Beijing responds to U.S. and EU: Liu Xiaobo remains in jail
Beijing (AsiaNews) - The Chinese government rejected requests advanced by the United States and European Union for release of prominent dissident Liu Xiaobo, author and promoter of "Charter 08". The day on which Brussels awards Sakharov Prize for freedom of expression, Beijing has called "unacceptable" the request for the release of Liu, formally accused of "subversion against the state" a year after his arrest.
Liu, a well known university professor, presented to the government along with 300 other signatures a public petition known as "Charter 08", a reference to "Charter 77" of the dissidents of Eastern Europe - It asks the country to realize the wishes of democracy and freedom present in the recent history of China. The "evidence" against him, submitted in recent days by the Procurator-General of the Republic of China, includes a draft of the "Charter" and six other pro-democracy articles he posted on the Internet.
Immediately after the announcement of the trial, 200 personalities of Chinese dissidence - 165 of which still live in the country - have asked Beijing to be tried along with Liu. The Professor has been known to authorities since the years of democratic protests that culminated in the Tiananmen Square massacre: To express his solidarity with the students in the square, in fact, Liu began a hunger strike that cost him 18 months in prison and three years in a forced labour camp.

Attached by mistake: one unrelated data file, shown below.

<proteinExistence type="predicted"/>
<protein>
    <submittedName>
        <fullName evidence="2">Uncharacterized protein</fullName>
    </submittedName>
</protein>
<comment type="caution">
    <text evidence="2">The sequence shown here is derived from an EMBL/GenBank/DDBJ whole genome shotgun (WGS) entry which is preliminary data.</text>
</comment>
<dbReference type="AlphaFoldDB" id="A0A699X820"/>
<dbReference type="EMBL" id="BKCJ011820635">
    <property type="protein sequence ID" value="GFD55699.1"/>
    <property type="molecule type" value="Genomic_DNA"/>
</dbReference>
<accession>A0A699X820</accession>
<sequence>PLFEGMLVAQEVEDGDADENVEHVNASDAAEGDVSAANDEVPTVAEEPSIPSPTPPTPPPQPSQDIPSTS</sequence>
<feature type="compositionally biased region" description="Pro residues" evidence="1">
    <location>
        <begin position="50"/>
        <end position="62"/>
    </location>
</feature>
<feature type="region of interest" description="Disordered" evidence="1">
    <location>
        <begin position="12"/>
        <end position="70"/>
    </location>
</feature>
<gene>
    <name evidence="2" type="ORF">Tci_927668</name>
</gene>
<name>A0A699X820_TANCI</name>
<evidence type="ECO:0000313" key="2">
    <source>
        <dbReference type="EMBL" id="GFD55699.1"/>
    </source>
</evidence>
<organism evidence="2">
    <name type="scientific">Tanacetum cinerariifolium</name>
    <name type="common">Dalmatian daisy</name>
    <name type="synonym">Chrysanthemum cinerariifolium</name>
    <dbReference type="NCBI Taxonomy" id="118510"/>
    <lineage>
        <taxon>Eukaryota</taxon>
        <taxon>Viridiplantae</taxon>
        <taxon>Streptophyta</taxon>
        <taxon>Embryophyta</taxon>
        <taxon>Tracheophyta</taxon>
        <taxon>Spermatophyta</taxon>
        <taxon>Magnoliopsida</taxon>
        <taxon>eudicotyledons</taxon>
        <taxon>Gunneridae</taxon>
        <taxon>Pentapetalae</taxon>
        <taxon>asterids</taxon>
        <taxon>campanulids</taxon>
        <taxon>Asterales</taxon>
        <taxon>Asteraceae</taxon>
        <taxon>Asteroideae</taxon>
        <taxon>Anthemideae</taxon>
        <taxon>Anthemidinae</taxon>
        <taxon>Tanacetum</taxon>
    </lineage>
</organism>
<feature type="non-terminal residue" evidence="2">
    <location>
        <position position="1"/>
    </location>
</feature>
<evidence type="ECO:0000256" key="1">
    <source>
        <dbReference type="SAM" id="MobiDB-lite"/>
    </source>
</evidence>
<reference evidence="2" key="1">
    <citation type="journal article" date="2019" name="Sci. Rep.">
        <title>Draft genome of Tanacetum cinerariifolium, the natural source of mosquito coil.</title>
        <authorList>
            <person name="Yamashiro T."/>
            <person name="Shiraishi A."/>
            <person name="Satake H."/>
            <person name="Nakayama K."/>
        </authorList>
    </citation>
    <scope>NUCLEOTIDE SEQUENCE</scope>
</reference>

The EU executive has asked the Communist regime for the "unconditional release" of the dissident, while the United States has urged China "to respect the rights of all citizens who, in a peaceful way, express the desire for universally recognized freedom. The U.S. government is concerned about the arrests and detentions of people like Liu, who have suffered this fate only for expressing a desire for freedom".
"Charter 08", in fact, asks the Chinese government to respect human rights, political reforms and ensure the independence of the judiciary. The document was published on the occasion of the 60 anniversary of the Universal Declaration of Human Rights, and has collected over 10 thousand signatures on the Internet. Many of these are from the Chinese Diaspora, especially in the United States and Australia.
Jiang Yu, Foreign Ministry spokesman, responded today to these requests: "These accusations are unacceptable. China is a nation governed by the rule of law and fundamental rights of citizens are guaranteed by law. I want to emphasize that the Chinese judiciary deals with each case independently: those outside have no right to interfere".
The official's statements show that the government has no intention of giving in to pressure on the case, which should begin next week. If found guilty, Liu faces up to 15 years in prison.